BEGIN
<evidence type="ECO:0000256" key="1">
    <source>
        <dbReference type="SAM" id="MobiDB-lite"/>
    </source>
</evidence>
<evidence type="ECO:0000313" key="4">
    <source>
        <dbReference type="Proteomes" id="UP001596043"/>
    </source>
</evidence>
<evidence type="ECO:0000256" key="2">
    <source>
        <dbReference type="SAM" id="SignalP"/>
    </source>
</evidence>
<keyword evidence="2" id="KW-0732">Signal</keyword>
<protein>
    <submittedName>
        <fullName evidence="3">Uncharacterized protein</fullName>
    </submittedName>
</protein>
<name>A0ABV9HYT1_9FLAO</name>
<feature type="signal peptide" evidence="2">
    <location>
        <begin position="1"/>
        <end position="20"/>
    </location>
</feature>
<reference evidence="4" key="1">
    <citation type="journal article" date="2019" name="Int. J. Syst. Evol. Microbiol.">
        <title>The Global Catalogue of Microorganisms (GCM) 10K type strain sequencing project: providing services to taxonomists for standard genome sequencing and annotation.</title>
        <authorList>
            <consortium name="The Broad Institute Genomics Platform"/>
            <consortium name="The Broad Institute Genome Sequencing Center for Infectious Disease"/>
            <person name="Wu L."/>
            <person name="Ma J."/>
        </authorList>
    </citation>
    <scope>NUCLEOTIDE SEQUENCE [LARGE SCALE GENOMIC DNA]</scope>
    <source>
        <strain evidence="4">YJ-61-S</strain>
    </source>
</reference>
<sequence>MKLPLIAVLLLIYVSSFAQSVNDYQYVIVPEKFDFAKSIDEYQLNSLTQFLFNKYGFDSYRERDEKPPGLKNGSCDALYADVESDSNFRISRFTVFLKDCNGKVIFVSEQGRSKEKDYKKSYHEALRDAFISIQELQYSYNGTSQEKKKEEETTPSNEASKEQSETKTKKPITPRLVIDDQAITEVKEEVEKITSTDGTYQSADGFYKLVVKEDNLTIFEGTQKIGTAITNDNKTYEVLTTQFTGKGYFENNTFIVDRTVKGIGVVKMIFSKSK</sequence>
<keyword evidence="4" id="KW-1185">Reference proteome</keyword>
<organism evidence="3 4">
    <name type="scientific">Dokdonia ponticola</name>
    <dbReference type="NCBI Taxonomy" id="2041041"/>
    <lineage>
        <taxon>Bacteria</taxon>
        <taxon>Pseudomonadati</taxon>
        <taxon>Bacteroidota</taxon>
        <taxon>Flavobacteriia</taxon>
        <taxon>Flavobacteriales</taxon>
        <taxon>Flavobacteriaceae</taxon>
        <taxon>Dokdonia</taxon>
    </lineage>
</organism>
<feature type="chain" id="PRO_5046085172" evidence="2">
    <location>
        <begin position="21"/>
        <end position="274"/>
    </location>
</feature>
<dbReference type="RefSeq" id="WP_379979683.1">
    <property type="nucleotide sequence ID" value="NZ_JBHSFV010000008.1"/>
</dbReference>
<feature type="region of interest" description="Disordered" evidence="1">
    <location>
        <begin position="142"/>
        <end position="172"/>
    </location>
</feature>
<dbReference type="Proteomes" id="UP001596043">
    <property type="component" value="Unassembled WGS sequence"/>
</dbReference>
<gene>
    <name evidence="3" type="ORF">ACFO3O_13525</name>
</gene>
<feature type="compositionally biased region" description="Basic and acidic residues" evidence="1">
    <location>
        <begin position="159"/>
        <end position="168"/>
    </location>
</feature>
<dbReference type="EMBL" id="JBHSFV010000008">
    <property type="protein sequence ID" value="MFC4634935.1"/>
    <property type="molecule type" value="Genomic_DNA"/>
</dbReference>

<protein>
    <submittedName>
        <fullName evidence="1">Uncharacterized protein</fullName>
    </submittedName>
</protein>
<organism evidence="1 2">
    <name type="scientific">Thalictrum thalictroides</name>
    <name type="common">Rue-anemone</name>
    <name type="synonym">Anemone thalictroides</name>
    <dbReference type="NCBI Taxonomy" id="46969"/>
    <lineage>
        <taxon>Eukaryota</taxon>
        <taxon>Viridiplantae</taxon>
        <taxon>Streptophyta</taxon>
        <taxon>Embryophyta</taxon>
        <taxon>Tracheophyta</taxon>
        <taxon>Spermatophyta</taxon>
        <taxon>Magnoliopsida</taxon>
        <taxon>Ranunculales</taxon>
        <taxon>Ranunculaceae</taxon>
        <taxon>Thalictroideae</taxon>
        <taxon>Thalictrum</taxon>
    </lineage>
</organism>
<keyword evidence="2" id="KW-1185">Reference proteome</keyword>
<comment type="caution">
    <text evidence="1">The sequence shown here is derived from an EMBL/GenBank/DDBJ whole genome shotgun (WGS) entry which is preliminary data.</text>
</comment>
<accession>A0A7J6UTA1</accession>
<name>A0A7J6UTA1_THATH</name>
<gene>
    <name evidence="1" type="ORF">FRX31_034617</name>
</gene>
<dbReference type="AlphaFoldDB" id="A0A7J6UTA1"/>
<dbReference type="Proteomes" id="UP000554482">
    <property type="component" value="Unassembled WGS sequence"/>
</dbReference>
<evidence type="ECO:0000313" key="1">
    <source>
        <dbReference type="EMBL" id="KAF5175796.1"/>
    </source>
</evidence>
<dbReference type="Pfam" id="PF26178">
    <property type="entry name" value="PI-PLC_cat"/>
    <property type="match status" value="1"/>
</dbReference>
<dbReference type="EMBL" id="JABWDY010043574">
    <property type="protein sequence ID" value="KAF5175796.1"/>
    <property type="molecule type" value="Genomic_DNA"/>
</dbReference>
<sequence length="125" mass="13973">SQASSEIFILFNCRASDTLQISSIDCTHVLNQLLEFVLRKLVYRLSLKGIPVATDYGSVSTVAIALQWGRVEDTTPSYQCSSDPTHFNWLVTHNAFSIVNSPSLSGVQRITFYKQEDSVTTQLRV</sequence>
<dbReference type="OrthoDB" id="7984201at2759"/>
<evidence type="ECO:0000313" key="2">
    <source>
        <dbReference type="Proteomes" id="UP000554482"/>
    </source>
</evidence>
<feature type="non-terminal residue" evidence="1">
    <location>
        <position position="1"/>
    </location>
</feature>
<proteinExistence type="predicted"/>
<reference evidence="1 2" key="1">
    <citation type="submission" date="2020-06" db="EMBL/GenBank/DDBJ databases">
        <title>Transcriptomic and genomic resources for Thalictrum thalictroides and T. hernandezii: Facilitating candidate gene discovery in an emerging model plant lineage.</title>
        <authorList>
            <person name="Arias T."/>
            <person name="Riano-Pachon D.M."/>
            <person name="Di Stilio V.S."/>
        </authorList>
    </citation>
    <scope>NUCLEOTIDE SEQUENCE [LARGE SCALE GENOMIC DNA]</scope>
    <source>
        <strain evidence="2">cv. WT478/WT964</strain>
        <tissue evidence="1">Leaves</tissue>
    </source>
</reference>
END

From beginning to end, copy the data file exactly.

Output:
<evidence type="ECO:0000256" key="1">
    <source>
        <dbReference type="SAM" id="MobiDB-lite"/>
    </source>
</evidence>
<evidence type="ECO:0000313" key="4">
    <source>
        <dbReference type="Proteomes" id="UP001596043"/>
    </source>
</evidence>
<evidence type="ECO:0000256" key="2">
    <source>
        <dbReference type="SAM" id="SignalP"/>
    </source>
</evidence>
<keyword evidence="2" id="KW-0732">Signal</keyword>
<protein>
    <submittedName>
        <fullName evidence="3">Uncharacterized protein</fullName>
    </submittedName>
</protein>
<name>A0ABV9HYT1_9FLAO</name>
<feature type="signal peptide" evidence="2">
    <location>
        <begin position="1"/>
        <end position="20"/>
    </location>
</feature>
<reference evidence="4" key="1">
    <citation type="journal article" date="2019" name="Int. J. Syst. Evol. Microbiol.">
        <title>The Global Catalogue of Microorganisms (GCM) 10K type strain sequencing project: providing services to taxonomists for standard genome sequencing and annotation.</title>
        <authorList>
            <consortium name="The Broad Institute Genomics Platform"/>
            <consortium name="The Broad Institute Genome Sequencing Center for Infectious Disease"/>
            <person name="Wu L."/>
            <person name="Ma J."/>
        </authorList>
    </citation>
    <scope>NUCLEOTIDE SEQUENCE [LARGE SCALE GENOMIC DNA]</scope>
    <source>
        <strain evidence="4">YJ-61-S</strain>
    </source>
</reference>
<sequence>MKLPLIAVLLLIYVSSFAQSVNDYQYVIVPEKFDFAKSIDEYQLNSLTQFLFNKYGFDSYRERDEKPPGLKNGSCDALYADVESDSNFRISRFTVFLKDCNGKVIFVSEQGRSKEKDYKKSYHEALRDAFISIQELQYSYNGTSQEKKKEEETTPSNEASKEQSETKTKKPITPRLVIDDQAITEVKEEVEKITSTDGTYQSADGFYKLVVKEDNLTIFEGTQKIGTAITNDNKTYEVLTTQFTGKGYFENNTFIVDRTVKGIGVVKMIFSKSK</sequence>
<keyword evidence="4" id="KW-1185">Reference proteome</keyword>
<organism evidence="3 4">
    <name type="scientific">Dokdonia ponticola</name>
    <dbReference type="NCBI Taxonomy" id="2041041"/>
    <lineage>
        <taxon>Bacteria</taxon>
        <taxon>Pseudomonadati</taxon>
        <taxon>Bacteroidota</taxon>
        <taxon>Flavobacteriia</taxon>
        <taxon>Flavobacteriales</taxon>
        <taxon>Flavobacteriaceae</taxon>
        <taxon>Dokdonia</taxon>
    </lineage>
</organism>
<feature type="chain" id="PRO_5046085172" evidence="2">
    <location>
        <begin position="21"/>
        <end position="274"/>
    </location>
</feature>
<dbReference type="RefSeq" id="WP_379979683.1">
    <property type="nucleotide sequence ID" value="NZ_JBHSFV010000008.1"/>
</dbReference>
<feature type="region of interest" description="Disordered" evidence="1">
    <location>
        <begin position="142"/>
        <end position="172"/>
    </location>
</feature>
<dbReference type="Proteomes" id="UP001596043">
    <property type="component" value="Unassembled WGS sequence"/>
</dbReference>
<gene>
    <name evidence="3" type="ORF">ACFO3O_13525</name>
</gene>
<feature type="compositionally biased region" description="Basic and acidic residues" evidence="1">
    <location>
        <begin position="159"/>
        <end position="168"/>
    </location>
</feature>
<dbReference type="EMBL" id="JBHSFV010000008">
    <property type="protein sequence ID" value="MFC4634935.1"/>
    <property type="molecule type" value="Genomic_DNA"/>
</dbReference>

<protein>
    <submittedName>
        <fullName evidence="1">Uncharacterized protein</fullName>
    </submittedName>
</protein>
<organism evidence="1 2">
    <name type="scientific">Thalictrum thalictroides</name>
    <name type="common">Rue-anemone</name>
    <name type="synonym">Anemone thalictroides</name>
    <dbReference type="NCBI Taxonomy" id="46969"/>
    <lineage>
        <taxon>Eukaryota</taxon>
        <taxon>Viridiplantae</taxon>
        <taxon>Streptophyta</taxon>
        <taxon>Embryophyta</taxon>
        <taxon>Tracheophyta</taxon>
        <taxon>Spermatophyta</taxon>
        <taxon>Magnoliopsida</taxon>
        <taxon>Ranunculales</taxon>
        <taxon>Ranunculaceae</taxon>
        <taxon>Thalictroideae</taxon>
        <taxon>Thalictrum</taxon>
    </lineage>
</organism>
<keyword evidence="2" id="KW-1185">Reference proteome</keyword>
<comment type="caution">
    <text evidence="1">The sequence shown here is derived from an EMBL/GenBank/DDBJ whole genome shotgun (WGS) entry which is preliminary data.</text>
</comment>
<accession>A0A7J6UTA1</accession>
<name>A0A7J6UTA1_THATH</name>
<gene>
    <name evidence="1" type="ORF">FRX31_034617</name>
</gene>
<dbReference type="AlphaFoldDB" id="A0A7J6UTA1"/>
<dbReference type="Proteomes" id="UP000554482">
    <property type="component" value="Unassembled WGS sequence"/>
</dbReference>
<evidence type="ECO:0000313" key="1">
    <source>
        <dbReference type="EMBL" id="KAF5175796.1"/>
    </source>
</evidence>
<dbReference type="Pfam" id="PF26178">
    <property type="entry name" value="PI-PLC_cat"/>
    <property type="match status" value="1"/>
</dbReference>
<dbReference type="EMBL" id="JABWDY010043574">
    <property type="protein sequence ID" value="KAF5175796.1"/>
    <property type="molecule type" value="Genomic_DNA"/>
</dbReference>
<sequence length="125" mass="13973">SQASSEIFILFNCRASDTLQISSIDCTHVLNQLLEFVLRKLVYRLSLKGIPVATDYGSVSTVAIALQWGRVEDTTPSYQCSSDPTHFNWLVTHNAFSIVNSPSLSGVQRITFYKQEDSVTTQLRV</sequence>
<dbReference type="OrthoDB" id="7984201at2759"/>
<evidence type="ECO:0000313" key="2">
    <source>
        <dbReference type="Proteomes" id="UP000554482"/>
    </source>
</evidence>
<feature type="non-terminal residue" evidence="1">
    <location>
        <position position="1"/>
    </location>
</feature>
<proteinExistence type="predicted"/>
<reference evidence="1 2" key="1">
    <citation type="submission" date="2020-06" db="EMBL/GenBank/DDBJ databases">
        <title>Transcriptomic and genomic resources for Thalictrum thalictroides and T. hernandezii: Facilitating candidate gene discovery in an emerging model plant lineage.</title>
        <authorList>
            <person name="Arias T."/>
            <person name="Riano-Pachon D.M."/>
            <person name="Di Stilio V.S."/>
        </authorList>
    </citation>
    <scope>NUCLEOTIDE SEQUENCE [LARGE SCALE GENOMIC DNA]</scope>
    <source>
        <strain evidence="2">cv. WT478/WT964</strain>
        <tissue evidence="1">Leaves</tissue>
    </source>
</reference>